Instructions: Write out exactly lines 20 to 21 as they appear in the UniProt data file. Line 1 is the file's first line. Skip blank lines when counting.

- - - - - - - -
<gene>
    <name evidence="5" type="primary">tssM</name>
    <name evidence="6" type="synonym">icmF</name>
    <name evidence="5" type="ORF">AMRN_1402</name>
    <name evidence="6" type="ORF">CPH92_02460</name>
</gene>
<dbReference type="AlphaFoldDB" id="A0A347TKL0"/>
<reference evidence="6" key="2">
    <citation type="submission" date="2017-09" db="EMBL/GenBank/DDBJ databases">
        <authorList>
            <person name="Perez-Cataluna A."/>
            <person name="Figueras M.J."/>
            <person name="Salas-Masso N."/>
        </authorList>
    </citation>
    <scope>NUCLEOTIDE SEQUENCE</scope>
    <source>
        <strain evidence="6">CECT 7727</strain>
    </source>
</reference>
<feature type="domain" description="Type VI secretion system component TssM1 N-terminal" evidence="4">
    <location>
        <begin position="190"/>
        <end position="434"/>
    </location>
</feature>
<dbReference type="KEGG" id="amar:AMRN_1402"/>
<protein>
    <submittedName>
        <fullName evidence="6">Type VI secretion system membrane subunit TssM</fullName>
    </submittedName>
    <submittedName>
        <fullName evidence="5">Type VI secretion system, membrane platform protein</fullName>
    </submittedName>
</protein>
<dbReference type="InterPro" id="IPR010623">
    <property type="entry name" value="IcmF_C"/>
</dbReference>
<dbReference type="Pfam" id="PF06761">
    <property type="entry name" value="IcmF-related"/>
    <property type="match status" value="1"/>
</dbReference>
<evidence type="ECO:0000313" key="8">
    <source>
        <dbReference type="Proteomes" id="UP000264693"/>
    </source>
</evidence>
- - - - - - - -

</reference>
<feature type="domain" description="Type VI secretion system component TssM1 N-terminal" evidence="4">